Mohs versus surgical excision in nonmelanoma skin cancers: Does location matter̈

Clifford Pereira, Erwin A. Kruger, Gregory Sayer, Jenny Kim, Jenny Hu, Timothy A. Miller, George H. Rudkin

Research output: Contribution to journalArticlepeer-review

8 Scopus citations


INTRODUCTION: Every year, nearly 1.2 million people are affected by nonmelanoma skin cancers (NMSCs) in the United States. Most published data focus on comparing the efficacy of Mohs micrographic surgery (MMS) versus traditional surgical excision (TSE) for NMSCs in H-zone lesions of the face. There is paucity of data regarding the 2 treatments in other areas such as the non-H-zone areas of the face, the trunk, and extremities. Our study focused on the efficacy of the 2 treatments in areas of the body where the skin was not of premium. METHOD: A retrospective chart review was performed of patients with NMSCs treated with TSE at the West Los Angeles Veterans Affairs Hospital between 2000 and 2008. Patients with at least a 3-year follow-up were selected for the study. Institutional review board approval was obtained before commencement of the study. Age, sex, and race-matched patients were selected in the MMS group. Data collected included demographic data, tumor characteristics, surgical treatment, reconstructions, recurrence rates, complications, and follow-up course. Data were analyzed using SigmaStat 3.5. RESULTS: A total of 588 patients were treated for NMSCs at our institute between 2000 and 2008, of which 289 patients had non-H-zone, extremity, and trunk lesions. The follow-up period for these patients was at least 3 years. Average age of this group was 67.1 (11.4) with 89.9% being males. Age, sex, and race-matched group of 200 patients treated with MMS for NMSCs were randomly chosen from the same time range. Average size of lesions was 17.4 (16.9) mm in the TSE group and 1.1 (0.4) mm in the MMS group (P < 0.05). Primary reconstruction was performed in non-premium areas (ie, non-H-zone areas of the face, the trunk, and extremities) in 98.7% patients in the TSE group and 61.5% patients in the MMS group (P < 0.05). Secondary reconstructive rate was 1.3% in TSE compared to 37.5% in MMS. Overall recurrence rate was 4.8% (compared to 3% with MMS). Of the 29 patients who had recurrences within the TSE group, 27 were H-zone lesions and 2 were non-H-zone lesions. DISCUSSION: One of the primary goals of NMSC management is to treat the lesion with adequate oncologic margins, while preserving maximal function and cosmesis. Our data look at the non-premium areas to quantify the clinical efficacy of TSE versus MMS. The size of lesions treated by TSE was significantly larger than those treated by MMS in all areas of the body. The primary closure rates were significantly higher and secondary procedure rates significantly lower in the TSE group compared to the MMS group, in non-premium areas. Our data suggest that patients with NMSCs may be more effectively treated with TSE than MMS in non-premium areas of the body. Additional studies are ongoing, including economic modeling and cost analysis.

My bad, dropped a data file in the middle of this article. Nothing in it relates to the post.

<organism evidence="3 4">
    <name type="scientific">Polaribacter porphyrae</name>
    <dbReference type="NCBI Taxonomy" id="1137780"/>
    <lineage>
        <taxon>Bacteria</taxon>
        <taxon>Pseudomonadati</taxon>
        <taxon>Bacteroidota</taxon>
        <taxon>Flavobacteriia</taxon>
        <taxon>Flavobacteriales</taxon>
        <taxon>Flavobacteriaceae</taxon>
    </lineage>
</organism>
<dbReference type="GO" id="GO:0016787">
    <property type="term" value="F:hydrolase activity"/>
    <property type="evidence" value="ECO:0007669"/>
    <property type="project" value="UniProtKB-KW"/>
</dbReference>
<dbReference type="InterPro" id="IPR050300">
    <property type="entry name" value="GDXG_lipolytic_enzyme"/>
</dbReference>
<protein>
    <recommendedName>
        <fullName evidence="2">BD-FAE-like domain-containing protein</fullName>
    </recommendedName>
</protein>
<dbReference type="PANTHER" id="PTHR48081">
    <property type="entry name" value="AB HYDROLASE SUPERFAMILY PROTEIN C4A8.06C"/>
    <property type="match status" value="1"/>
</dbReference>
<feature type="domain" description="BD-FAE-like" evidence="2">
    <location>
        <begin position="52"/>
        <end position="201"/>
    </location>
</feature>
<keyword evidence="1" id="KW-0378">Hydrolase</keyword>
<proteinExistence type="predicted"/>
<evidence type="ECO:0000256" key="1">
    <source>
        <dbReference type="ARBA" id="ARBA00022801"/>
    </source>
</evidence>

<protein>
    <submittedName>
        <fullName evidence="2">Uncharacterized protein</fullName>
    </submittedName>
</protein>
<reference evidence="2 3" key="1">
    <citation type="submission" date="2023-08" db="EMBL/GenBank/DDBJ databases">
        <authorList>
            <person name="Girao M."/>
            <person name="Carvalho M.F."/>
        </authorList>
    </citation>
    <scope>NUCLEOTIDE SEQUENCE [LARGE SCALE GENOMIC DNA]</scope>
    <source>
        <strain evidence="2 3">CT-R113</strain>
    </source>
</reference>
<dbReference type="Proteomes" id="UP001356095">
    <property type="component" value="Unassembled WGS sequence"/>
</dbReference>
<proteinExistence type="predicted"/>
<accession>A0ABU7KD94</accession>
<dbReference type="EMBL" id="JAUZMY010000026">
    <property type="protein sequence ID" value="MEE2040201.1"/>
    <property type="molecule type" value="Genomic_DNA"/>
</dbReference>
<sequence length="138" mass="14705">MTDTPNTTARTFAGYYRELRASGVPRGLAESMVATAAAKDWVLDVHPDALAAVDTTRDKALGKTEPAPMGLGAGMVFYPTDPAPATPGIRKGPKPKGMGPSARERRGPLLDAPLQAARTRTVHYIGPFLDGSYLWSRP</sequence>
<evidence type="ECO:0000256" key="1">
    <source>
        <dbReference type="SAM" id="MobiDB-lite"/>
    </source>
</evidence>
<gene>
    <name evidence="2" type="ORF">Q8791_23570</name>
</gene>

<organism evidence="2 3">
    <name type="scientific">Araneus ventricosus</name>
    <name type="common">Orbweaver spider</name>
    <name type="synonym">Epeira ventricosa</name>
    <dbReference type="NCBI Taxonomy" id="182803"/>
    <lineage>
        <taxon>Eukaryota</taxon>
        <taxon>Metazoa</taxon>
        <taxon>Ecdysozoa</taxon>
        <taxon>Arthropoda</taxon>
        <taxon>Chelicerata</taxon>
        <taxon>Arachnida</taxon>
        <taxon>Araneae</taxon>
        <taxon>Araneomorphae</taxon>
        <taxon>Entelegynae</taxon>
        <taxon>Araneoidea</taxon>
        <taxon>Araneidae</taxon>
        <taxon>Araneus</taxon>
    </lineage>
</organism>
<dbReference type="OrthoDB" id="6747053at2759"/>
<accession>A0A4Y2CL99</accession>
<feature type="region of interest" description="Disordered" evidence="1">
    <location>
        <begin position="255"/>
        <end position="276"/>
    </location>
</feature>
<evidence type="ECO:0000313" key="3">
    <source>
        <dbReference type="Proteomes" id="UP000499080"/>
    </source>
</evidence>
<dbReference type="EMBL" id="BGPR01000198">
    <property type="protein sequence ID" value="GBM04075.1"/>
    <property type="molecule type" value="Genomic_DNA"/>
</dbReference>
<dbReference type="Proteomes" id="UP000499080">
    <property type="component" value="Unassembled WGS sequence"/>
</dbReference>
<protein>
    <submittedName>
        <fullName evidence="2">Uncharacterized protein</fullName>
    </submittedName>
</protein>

Original languageEnglish (US)
Pages (from-to)432-434
Number of pages3
JournalAnnals of Plastic Surgery
Issue number4
StatePublished - Apr 1 2013


  • Basal cell carcinoma
  • Clinical outcomes
  • Cost-effectiveness
  • Mohs micrographic surgery
  • Nonmelanoma skin cancer
  • Squamous cell carcinoma

ASJC Scopus subject areas

  • Surgery


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